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Best money market accounts for August 2022

The best available rates for money market accounts.

Compare money market accounts

We reviewed money market accounts from more than 70 institutions to help you find the best one for you.

1 - 7 of 7
Name Product Annual Percentage Yield (APY) Fee Minimum deposit to open
Quontic Bank Money Market
Finder Rating: 4.6 / 5: ★★★★★
Quontic Bank Money Market
Competitive rates, no monthly fees, user-friendly online banking platform
Ponce Bank High-Yield Money Market Deposit
Finder Rating: 4 / 5: ★★★★★
Ponce Bank High-Yield Money Market Deposit
Ponce Bank Money Market Deposit account, offered through SaveBetter, has a $1 opening deposit and earns 1.75% APY. Money Market Deposit Account Money Market Deposit Account
Deposits are FDIC insured through Liberty Savings Bank. It has no monthly fees. $1 minimum deposit.
UFB Rewards Money Market Account
UFB Rewards Money Market Account
$10 per month
(can be waived)
Enjoy the security and earning potential of a savings account while maintaining the flexibility to write checks.
SkyOne High-yield money market deposit account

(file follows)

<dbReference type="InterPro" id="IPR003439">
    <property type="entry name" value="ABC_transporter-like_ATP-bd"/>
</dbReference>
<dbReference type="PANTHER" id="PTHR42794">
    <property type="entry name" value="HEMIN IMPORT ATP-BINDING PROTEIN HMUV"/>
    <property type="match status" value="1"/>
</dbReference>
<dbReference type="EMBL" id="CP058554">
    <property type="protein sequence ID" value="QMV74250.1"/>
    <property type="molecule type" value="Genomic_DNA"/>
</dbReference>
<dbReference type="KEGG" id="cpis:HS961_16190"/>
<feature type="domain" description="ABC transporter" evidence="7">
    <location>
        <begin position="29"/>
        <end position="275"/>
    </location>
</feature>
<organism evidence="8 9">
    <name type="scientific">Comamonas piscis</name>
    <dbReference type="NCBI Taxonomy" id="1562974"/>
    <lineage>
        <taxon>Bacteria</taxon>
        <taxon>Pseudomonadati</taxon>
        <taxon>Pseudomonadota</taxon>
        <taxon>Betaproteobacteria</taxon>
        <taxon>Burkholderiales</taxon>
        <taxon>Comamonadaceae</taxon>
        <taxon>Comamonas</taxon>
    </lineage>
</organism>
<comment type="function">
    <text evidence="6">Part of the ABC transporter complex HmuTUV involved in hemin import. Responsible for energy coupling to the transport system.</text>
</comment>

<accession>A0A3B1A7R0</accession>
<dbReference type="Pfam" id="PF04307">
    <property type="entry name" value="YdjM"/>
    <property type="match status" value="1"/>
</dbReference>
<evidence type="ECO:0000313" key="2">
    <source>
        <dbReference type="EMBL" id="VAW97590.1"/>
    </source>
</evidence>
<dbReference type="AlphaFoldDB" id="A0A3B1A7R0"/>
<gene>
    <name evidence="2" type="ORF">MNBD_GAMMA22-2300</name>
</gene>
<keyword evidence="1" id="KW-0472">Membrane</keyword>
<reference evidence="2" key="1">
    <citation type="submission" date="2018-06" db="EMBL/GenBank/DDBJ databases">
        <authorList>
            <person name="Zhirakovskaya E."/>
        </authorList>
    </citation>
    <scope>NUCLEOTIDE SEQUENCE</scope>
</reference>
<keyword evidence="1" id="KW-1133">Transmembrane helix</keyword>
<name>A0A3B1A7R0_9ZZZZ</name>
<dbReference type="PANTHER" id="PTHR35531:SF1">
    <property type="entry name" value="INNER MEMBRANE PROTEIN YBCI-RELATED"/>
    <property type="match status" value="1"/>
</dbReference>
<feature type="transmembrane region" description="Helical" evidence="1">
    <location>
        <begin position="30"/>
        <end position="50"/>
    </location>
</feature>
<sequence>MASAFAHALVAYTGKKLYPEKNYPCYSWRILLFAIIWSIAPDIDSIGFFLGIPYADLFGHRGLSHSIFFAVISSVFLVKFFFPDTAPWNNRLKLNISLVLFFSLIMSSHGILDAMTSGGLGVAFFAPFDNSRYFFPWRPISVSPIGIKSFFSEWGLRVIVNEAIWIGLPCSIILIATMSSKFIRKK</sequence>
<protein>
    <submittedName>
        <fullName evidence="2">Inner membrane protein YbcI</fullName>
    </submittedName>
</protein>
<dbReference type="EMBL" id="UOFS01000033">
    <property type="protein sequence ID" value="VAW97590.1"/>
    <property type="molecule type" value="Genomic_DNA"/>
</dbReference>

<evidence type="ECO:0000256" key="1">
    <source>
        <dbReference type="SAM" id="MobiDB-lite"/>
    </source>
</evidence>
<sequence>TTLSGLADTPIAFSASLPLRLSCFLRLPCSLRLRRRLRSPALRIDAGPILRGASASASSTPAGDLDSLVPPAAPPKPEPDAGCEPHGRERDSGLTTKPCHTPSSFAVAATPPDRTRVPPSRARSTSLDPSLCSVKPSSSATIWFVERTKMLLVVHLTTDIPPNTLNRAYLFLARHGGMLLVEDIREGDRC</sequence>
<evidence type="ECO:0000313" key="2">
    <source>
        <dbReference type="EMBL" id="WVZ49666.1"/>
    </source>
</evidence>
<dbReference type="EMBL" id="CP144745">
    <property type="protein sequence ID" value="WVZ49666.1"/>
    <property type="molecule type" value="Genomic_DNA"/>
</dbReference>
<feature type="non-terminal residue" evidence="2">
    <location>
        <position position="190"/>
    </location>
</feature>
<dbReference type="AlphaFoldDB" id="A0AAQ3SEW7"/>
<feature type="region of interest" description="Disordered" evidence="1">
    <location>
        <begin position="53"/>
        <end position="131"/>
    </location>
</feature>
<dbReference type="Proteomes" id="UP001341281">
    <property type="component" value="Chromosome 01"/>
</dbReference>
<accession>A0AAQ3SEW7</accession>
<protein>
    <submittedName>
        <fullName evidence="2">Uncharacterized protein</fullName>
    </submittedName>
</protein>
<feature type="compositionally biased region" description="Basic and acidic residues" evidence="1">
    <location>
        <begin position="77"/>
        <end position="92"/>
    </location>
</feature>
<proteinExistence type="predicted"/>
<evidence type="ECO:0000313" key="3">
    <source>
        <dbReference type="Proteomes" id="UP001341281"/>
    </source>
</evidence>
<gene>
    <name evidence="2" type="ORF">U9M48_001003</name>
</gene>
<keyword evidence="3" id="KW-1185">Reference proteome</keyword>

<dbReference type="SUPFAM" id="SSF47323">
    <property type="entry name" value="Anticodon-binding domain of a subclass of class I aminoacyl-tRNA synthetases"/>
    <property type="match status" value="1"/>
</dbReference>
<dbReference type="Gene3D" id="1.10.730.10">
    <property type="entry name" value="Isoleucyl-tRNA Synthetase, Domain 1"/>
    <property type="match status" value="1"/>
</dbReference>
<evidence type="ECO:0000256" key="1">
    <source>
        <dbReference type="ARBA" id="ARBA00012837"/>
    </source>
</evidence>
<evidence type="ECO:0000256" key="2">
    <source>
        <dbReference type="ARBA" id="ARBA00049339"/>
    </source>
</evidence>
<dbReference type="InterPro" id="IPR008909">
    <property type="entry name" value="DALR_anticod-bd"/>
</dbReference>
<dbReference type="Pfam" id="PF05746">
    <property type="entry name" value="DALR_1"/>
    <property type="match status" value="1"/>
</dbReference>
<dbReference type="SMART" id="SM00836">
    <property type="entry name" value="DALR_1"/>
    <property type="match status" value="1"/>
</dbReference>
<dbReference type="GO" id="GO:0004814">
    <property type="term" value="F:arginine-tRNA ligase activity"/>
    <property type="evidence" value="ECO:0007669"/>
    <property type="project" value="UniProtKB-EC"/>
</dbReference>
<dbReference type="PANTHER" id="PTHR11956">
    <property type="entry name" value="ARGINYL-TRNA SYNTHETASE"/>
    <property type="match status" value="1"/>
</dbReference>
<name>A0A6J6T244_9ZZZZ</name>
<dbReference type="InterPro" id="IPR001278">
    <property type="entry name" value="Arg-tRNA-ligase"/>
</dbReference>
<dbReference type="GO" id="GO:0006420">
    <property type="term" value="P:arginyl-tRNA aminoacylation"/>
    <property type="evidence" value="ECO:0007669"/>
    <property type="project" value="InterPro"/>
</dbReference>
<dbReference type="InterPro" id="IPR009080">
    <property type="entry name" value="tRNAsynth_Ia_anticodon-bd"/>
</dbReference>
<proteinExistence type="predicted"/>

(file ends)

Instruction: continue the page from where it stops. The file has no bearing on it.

SkyOne High-yield money market deposit account
Expedite your savings with APYs significantly higher than the national average.
CIT Bank Money Market
Finder Rating: 3.9 / 5: ★★★★★
CIT Bank Money Market
A savings account with a higher-than-average rate and minimal fees.
Patriot Bank High-Yield Money Market Deposit Account

Compare up to 4 providers

What is a money market account?

A money market savings account is like a marriage between checking and a savings account. You get the savings benefit of a higher interest rate while enjoying the convenience of an ATM card and checks.

Still, there are some downsides. Money market accounts typically have higher opening balance requirements and you’re still limited to six monthly transactions.

Are money market accounts worth it?

Yes, if they align with your financial goals. Money market accounts are more flexible than savings accounts when it comes to accessing your cash. And if it has a high interest rate, they can be a great low-risk, short-term savings vehicle to park your cash.